Wednesday, April 24, 2013

Shhh! Listen Up!

When Paul first wrote his epistle to the Ephesians, he was not expecting that it would be printed and passed out to the audience to be read in their leisure before they went to bed. Nor was it meant to be fed piecemeal verse, by verse. He didn't even have verses. It was meant to be read aloud and in large quantities. When Moses first taught the Israelites, when young King Josiah read the Law to the people, when the prophets gave their admonitions, it was always done orally.

When I was in college, my friends and I continually puzzled over this concept—if the Word of God historically acted powerfully in the lives of people during oral presentations, then why not in our churches today? Of course the intrusion of literacy into our Western culture makes a difference, but still we wondered...what would happened if we tried an oral presentation of Scripture?

One of the Word of Witness teams presenting at a local church
Out of the curiosity of some college students,  a Scripture-use ministry was born. Striving to bring the Bible orally to local colleges and churches, we used a variety of methods, from a short weekly chapel of reading the Bible to the Tent of Meeting a week-long push of reading aloud that took a listener from Genesis to Revelation in 98 hours. But, our focus was on a presentation we called Word of Witness, where we created dramatized, memorized 30-minute Scripture presentations without any external commentary, involving up to twenty-five people. Topics spanned anywhere from the story of Hosea to that of David in the Psalms to the life of Paul to the birth of Christ. (you can learn more here about the ongoing ministry, now called Josiah‘s Gift, here and see videos of the presentations here)

After hearing us, one student exclaimed, absolutely incredulous, “Wow! Was all that actually Scripture?“ We started handing out the multitude of Scripture references to prove it. Many of these people had heard these stories since two-year-old nursery, but their responses were almost always the same. This Word—it is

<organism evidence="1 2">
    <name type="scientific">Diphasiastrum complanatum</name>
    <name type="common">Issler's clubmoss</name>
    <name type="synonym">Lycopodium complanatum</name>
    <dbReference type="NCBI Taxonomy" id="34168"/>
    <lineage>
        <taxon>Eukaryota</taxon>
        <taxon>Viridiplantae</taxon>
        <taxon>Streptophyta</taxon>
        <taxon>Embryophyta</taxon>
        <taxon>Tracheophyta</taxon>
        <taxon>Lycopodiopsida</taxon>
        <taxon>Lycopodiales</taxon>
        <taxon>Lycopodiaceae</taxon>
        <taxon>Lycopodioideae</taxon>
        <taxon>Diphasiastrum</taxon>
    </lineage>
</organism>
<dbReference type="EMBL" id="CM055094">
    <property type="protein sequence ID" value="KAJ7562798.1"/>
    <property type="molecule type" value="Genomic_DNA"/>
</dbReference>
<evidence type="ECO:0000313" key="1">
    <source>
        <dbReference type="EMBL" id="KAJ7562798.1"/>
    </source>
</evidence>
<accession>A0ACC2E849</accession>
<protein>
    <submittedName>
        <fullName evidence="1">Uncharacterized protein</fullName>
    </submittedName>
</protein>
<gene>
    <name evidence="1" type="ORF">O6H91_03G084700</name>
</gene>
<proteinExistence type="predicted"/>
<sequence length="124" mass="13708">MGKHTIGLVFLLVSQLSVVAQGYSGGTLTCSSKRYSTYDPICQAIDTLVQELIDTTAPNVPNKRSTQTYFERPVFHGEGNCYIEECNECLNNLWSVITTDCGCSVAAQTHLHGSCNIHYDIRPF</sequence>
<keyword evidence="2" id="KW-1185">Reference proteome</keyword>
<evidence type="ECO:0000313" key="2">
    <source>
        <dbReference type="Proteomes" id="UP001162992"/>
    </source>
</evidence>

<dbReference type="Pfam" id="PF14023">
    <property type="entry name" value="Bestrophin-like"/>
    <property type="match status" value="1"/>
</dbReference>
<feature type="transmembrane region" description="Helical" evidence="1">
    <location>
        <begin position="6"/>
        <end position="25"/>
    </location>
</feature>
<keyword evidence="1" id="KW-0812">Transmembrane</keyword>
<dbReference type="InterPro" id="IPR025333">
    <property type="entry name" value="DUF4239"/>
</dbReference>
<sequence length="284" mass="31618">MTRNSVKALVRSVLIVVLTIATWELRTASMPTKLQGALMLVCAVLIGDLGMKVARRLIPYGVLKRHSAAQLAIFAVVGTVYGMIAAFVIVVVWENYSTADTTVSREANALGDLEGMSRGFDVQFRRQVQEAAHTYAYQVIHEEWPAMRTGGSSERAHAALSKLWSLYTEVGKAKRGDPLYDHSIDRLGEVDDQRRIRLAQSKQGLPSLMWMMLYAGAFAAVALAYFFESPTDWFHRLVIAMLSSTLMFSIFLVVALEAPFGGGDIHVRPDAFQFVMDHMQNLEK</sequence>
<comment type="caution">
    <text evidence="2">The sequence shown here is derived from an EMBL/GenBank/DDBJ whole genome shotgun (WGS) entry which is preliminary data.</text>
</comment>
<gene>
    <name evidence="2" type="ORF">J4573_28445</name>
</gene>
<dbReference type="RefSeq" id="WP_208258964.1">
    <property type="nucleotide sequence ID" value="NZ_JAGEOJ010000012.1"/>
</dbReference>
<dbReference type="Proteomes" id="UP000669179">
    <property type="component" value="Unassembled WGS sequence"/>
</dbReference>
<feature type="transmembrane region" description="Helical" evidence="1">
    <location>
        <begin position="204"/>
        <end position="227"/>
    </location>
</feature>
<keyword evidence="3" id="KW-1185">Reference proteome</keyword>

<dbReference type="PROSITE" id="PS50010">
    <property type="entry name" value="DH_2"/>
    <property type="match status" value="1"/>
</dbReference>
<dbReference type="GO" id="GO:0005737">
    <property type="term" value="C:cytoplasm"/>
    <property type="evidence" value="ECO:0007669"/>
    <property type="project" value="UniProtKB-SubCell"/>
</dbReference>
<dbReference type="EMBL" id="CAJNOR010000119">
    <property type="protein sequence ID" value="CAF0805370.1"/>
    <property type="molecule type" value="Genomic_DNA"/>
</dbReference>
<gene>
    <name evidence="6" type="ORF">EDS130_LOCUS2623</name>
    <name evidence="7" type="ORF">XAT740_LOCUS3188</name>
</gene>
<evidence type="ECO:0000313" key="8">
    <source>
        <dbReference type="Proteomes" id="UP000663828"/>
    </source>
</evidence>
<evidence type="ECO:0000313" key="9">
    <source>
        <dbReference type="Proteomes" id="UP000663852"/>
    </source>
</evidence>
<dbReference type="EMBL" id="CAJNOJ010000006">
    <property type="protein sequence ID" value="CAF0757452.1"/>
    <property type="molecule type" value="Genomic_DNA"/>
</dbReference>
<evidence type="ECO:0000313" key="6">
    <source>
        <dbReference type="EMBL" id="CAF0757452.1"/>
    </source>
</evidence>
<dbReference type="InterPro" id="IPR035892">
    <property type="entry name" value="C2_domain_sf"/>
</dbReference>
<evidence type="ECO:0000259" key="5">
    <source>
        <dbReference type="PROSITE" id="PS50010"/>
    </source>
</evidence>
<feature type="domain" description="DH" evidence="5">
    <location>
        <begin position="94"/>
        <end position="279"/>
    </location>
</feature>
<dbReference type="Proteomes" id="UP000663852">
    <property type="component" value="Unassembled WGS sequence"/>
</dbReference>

Could Jeremiah be...sarcastic?

Could David be...crying?

Could Jesus actually...exaggerate?

Little did I know that my involvement in leading and orchestrating the various oral Scripture presentations in college would be an echo of my involvement in Bible translation here in Papua New Guinea (PNG).

While telling stories in our English-speaking world is often reserved for children‘s bedtime, in many other places around the globe (like here in PNG), stories and proverbs are the primary means of preserving history, teaching lessons, and communicating eloquently with the audience. These are no mere once upon a times that are discarded with a laugh, but are serious tools of communication within the culture.

When translators come in and begin communicating through the written word, the oral culture makes a leap into the literate world that is more akin to a headlong dive than a gentle wading pool. The transition Western culture made through nearly two-thousand years is done in decades and the reaction is rough. Why read?  they say. We haven‘t needed to yet.

For us English-speakers, those questions seem incomprehensible—it‘s hard to imagine life without the printed page, which has been a part of our lives long before Gutenberg first pulled that sheet off the printing press. But this is not the case for much of the world. Wycliffe and other organizations are working to utilize traditional oral methods and what is called Bible storying to teach people how to memorize and share Bible stories accurately, reaching people in a way that is often more meaningful in their culture. Rather than replace the written word, it‘s meant to complement it and provide context, as well as provide access to Scriptures for people who may never have a chance to read.

This month, I've been involved in doing just that in the Oral Bible Storytelling workshop here in Wewak, Papua New Guinea, where 30 participants from seven languages have been learning the stories of Moses (read more about it here). As the third module in a series of four, one of the aims of this course is to train these participants as future trainers such that this workshop will be able to multiply throughout the country and God‘s Word will continue to impact more people who have not yet heard the story of His love in their own languages.

This week, the workshop is wrapping up and the participants are heading back to their villages to share about God‘s faithfulness and redemption of the Israelites through the sacrifice of a lamb. Pray that through these stories, more people will hear of the sacrifice of another Lamb that reaches straight into their hearts.